Saturday, October 27, 2012
One of the best parts of being a Word Nerd(*) for a significant amount of time is having been exposed to and remembering many excellent books and writers in a variety of genres. Whether it's classic literature, science fiction or non fiction, if it's well written I love it.
This also means that when friends peeve about things, chances are I just might know of a book someplace that touches on a similar topic. So in the year 2012, with friends righteously bemoaning the fact that Christmas decorations having been available since early October WHEN IT'S HALLOWEEN'S TURN, DAMNIT, it brings to mind a story that I read a long time ago.
When I was in high school, Ballantine Books produced a series of books showcasing some of the best work of science fiction's luminaries, both the rock stars and some early pioneers. Frederick Pohl is an author who is both, with a career spanning some 70 years. He earned both Hugo and Nebula awards and his "Best of" collection contains some truly amazing writing. The particular story that the "Christmas in October" theme brings to mind for me is "Happy Birthday, Dear Jesus". If you can lay your hands on this book or buy it in eBook form, I hugely encourage you to do so. READ THIS STORY!
One thing that a really outstanding writer can do (cue Joss Whedon reference) is take a story whose premise is appealing/fun and which creates certain expectations... and then surprise the reader by turning it into something else entirely. In the case of this story, the setup is easy: it's a satire told from the point of view of a rising executive in a big city department store, dealing with the stress of the late Christmas season...on September 8th.
Here's an example of a song sung by that executive:
"'Tis the season of Christmas, and all through the house St. Nick and his
helpers begin their carouse. The closets are stuffed and the drawers
overflowing With gift-wrapped remembrances, coming and going. What
a joyous abandon of Christmastime glow! What a making of lists! What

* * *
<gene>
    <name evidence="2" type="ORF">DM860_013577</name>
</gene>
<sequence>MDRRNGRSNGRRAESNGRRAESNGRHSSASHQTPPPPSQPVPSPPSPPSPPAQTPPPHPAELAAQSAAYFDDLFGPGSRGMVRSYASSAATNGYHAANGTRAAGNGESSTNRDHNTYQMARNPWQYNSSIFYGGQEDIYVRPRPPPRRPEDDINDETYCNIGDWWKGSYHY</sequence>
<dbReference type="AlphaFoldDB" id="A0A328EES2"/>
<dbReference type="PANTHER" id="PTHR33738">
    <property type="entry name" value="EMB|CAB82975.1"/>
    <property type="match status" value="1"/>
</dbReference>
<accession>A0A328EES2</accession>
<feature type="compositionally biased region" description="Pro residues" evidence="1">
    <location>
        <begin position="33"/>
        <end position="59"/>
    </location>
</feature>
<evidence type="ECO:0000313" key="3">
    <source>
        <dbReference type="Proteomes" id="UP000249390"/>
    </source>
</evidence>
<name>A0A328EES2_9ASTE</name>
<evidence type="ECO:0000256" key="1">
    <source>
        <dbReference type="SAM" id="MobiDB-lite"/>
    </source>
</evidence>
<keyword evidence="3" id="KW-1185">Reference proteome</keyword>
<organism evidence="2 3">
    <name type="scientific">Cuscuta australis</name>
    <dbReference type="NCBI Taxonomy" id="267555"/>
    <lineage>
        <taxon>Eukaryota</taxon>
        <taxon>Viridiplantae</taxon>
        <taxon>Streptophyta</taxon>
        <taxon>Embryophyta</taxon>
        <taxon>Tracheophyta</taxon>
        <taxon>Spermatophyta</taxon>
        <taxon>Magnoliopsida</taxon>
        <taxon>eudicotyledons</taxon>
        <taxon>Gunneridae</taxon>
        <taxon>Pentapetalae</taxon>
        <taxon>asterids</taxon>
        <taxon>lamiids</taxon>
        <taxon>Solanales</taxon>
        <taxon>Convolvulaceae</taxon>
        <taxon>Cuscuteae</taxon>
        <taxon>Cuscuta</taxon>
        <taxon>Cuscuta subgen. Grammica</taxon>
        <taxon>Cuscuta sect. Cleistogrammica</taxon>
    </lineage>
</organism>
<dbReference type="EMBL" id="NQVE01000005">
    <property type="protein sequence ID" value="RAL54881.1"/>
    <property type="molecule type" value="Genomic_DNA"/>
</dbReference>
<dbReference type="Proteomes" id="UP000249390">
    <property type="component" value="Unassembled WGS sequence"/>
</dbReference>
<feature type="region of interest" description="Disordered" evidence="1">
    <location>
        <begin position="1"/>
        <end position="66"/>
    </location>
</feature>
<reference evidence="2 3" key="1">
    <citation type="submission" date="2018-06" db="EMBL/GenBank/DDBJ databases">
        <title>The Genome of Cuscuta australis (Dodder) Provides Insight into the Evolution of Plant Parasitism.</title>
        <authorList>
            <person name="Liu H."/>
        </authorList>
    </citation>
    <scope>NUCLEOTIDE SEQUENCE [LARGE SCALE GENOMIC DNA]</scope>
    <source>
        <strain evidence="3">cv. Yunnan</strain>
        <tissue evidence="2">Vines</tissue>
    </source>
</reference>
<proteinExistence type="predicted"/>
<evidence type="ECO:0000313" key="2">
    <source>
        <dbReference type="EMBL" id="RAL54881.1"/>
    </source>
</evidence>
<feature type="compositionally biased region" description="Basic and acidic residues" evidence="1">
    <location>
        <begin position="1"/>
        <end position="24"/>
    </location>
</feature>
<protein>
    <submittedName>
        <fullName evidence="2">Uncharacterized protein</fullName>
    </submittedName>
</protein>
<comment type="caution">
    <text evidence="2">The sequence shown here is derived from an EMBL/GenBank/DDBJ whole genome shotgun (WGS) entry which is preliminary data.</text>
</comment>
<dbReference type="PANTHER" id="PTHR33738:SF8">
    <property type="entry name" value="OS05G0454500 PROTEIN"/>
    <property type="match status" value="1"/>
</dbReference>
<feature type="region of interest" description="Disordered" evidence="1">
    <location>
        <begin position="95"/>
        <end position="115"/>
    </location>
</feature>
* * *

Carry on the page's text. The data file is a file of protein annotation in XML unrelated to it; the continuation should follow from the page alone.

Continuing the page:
a spending of dough! So much for the bedroom, so much for the bath,
So much for the kitchen -- too little by half! Come Westinghouse, Philco!
Come Hotpoint, G.E.! Come Sunbeam! Come Mixmaster! Come to the
Tree! So much for the wardrobe -- how shine Daddy's eyes. As he reaps
his Yule harvest of slippers and ties. So much for the family, so much for
the friends. So much for the neighbors -- the list never ends...". (And it goes on)
The setup is funny but if it had stopped at cleverly written "late Christmas season in September" satire, it would have only been a pretty good story. Where Pohl made it a great story is by taking that cracked beginning and gradually morphing the story into a sweet and deeply affecting love story. You see, our hero hires a woman to work for the season who he ends up falling for, like a rock. Only, she's not from around here...she has been living in Borneo with her missionary father and sisters and she is just weirded out by this lengthy, consumerist celebration of Christmas.
That "Season of Christmas song"? Our executive sings it to her family when having dinner at their house (still in September) and is quickly asked to leave. More hijinks ensue and the plot keeps you guessing. But the overall story is one of the best love stories I've read, one that I still think of warmly, many years after I first read it(**). Now you, READ THIS STORY
(*) Term "word nerd" used courtesy of Uppercase Bookshop, my *favorite* area bookshop. A highlight of the town of Snohomish!
(**) Now that I got all that mushiness out of my system, I have to go compensate by being insensitive, insulting people on the Internet and riding a motorcycle like a hooligan. (Manly grunt)